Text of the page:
by Cristina-Monica Moldoveanu
Everything was about to break,
only the wind knew their story:
whitewash crumbs on fences,
walnut leaves at the door sill,
a shirt thrown on a scarecrow,
hollow gutters sprinkling rain.
The truth is far more simple,
like salt grains on bread.
On a hot day they gave bread rings and porridge.
Usually the road was dusty,
but that day heavy whirls of dust
hit the garden gate
where she used to gather beans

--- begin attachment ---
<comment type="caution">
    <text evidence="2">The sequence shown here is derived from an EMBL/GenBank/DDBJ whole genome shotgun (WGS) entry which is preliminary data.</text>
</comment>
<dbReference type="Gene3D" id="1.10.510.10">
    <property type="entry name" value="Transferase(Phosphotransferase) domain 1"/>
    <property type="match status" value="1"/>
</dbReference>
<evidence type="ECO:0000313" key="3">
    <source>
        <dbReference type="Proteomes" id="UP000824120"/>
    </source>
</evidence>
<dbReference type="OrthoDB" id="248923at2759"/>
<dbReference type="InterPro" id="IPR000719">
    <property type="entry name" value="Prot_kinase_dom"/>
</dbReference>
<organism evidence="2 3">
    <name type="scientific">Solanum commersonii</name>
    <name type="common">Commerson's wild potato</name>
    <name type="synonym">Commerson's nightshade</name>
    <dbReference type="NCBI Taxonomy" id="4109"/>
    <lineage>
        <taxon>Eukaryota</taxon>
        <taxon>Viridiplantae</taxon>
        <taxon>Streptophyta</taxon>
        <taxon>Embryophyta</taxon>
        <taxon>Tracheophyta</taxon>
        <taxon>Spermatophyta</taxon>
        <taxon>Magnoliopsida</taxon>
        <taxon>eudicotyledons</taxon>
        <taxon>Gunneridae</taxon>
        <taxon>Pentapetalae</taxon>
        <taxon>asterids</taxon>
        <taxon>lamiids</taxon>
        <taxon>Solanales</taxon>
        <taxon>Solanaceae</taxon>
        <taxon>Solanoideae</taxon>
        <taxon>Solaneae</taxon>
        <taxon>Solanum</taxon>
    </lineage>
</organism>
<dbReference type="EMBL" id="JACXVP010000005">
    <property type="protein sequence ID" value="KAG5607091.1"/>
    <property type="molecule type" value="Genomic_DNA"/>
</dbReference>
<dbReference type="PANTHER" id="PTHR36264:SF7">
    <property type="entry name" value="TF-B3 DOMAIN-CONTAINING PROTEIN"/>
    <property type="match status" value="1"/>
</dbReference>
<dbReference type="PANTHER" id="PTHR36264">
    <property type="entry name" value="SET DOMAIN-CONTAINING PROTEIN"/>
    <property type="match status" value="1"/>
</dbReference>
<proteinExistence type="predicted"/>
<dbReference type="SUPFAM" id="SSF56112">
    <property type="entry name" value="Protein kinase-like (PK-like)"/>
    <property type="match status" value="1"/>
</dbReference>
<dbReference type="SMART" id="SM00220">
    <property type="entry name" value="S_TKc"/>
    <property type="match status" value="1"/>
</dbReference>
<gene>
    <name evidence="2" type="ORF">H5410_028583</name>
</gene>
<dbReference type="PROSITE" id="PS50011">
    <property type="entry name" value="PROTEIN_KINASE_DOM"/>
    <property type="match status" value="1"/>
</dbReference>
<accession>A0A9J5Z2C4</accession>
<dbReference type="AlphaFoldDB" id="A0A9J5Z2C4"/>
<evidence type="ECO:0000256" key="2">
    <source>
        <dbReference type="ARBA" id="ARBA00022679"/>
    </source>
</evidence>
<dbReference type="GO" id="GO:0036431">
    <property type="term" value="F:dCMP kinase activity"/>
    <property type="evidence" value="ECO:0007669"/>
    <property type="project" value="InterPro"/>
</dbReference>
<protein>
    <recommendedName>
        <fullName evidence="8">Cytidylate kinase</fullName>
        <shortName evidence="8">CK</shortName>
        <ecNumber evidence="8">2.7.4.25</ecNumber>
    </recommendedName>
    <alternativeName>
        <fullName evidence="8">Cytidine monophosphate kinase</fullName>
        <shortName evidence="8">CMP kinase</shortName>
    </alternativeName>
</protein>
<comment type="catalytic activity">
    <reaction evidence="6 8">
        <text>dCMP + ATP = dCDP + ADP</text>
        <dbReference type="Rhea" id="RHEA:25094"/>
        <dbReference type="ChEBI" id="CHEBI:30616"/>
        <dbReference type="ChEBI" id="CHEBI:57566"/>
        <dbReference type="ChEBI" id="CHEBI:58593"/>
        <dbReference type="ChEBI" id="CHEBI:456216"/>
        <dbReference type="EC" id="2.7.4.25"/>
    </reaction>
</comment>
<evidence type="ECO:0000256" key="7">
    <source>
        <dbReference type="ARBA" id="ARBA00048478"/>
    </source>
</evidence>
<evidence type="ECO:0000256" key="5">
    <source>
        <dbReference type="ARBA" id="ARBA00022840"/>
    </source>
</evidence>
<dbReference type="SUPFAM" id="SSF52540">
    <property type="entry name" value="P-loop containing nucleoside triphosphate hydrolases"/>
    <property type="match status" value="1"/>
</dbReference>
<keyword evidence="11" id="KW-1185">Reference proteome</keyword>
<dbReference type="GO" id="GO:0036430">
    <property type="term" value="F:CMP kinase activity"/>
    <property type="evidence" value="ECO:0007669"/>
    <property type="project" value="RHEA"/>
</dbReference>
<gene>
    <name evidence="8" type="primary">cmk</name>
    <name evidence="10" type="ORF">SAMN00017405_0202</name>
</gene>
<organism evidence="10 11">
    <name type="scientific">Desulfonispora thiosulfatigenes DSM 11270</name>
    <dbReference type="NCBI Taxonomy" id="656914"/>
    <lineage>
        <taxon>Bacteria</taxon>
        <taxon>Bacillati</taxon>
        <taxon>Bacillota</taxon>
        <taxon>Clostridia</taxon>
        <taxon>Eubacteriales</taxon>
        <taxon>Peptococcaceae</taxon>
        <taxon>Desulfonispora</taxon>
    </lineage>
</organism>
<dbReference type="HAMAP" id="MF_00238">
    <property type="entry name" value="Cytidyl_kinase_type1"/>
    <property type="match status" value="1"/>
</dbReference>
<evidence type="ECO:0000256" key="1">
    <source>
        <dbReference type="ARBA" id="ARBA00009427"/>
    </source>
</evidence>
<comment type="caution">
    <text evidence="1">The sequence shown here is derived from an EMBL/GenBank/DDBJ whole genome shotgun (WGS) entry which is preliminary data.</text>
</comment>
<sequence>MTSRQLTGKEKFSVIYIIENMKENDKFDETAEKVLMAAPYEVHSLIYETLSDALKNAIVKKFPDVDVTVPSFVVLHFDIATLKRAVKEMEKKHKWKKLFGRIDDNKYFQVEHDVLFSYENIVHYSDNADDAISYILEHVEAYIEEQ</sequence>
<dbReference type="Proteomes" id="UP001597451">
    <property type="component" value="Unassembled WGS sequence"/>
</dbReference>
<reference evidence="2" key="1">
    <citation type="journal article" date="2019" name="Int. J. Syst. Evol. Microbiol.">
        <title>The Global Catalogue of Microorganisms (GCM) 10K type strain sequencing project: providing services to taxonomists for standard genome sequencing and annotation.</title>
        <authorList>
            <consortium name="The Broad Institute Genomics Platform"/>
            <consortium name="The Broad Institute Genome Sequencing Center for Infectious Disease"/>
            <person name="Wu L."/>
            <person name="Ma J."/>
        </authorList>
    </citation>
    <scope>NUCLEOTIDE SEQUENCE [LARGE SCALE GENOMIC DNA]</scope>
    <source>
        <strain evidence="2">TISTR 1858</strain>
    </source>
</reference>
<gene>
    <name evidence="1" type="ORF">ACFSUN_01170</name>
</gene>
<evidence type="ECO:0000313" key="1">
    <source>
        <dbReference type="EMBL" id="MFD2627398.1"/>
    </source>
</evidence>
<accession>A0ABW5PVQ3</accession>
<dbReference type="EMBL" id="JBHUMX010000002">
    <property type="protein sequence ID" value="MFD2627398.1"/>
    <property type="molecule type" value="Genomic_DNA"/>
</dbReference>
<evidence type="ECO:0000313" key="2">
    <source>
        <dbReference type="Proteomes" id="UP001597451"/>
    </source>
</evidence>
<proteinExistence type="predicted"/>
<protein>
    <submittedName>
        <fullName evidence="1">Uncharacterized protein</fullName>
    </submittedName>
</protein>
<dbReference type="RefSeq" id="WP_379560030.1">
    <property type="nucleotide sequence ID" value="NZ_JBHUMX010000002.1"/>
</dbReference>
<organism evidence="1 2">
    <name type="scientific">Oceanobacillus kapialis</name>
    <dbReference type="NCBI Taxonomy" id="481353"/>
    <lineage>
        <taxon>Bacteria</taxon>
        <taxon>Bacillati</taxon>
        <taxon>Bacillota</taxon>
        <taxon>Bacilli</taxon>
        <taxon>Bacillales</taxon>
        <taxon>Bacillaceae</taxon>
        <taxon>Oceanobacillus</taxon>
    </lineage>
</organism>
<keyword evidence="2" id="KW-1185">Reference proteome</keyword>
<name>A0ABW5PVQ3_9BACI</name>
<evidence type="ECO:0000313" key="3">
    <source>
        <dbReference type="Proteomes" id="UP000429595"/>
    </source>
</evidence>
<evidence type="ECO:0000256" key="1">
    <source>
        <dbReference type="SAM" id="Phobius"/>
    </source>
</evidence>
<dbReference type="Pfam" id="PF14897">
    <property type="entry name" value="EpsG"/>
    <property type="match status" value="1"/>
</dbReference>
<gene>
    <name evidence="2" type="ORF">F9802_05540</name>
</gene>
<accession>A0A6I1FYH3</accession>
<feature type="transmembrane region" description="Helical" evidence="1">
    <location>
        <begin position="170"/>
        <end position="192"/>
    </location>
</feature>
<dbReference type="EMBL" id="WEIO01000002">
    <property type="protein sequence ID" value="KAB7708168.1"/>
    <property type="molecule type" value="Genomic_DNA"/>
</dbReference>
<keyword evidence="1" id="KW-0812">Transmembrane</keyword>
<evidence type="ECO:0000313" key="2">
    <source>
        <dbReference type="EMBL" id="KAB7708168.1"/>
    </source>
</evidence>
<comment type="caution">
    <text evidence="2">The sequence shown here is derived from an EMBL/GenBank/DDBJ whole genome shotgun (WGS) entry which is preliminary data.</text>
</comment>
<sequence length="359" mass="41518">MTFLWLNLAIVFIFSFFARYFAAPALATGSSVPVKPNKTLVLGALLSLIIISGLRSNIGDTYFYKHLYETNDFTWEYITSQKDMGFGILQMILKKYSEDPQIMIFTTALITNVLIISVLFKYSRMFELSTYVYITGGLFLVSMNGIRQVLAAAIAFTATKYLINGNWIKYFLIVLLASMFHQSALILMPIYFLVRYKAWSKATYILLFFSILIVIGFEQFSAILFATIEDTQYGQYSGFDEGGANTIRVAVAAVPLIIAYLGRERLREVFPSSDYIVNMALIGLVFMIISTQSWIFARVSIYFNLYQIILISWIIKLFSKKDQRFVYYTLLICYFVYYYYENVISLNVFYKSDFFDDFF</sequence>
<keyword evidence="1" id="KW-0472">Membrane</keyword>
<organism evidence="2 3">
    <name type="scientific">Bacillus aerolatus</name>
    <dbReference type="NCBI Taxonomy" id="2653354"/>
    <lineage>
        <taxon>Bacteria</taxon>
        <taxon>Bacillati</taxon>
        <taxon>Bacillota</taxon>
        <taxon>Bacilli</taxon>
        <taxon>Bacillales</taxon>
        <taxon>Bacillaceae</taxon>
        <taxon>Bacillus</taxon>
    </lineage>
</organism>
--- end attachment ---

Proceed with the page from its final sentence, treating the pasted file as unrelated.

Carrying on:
with her hardened hands;
dust balls rolled in the verandah
where a young lass spun wool,
lads calling for a ring dance;
snowy dust weighed
over dahlias and sweet basil,
near the church where they baptized her.
It is cold and stars are craggy.
The moonlight strikes like a knife
on the empty cellar lock.
Near the porch a dull scythe sways,
a pitcher hangs in its rotten wickerwork.
An old man sweeps slower and slower
over the same stones.
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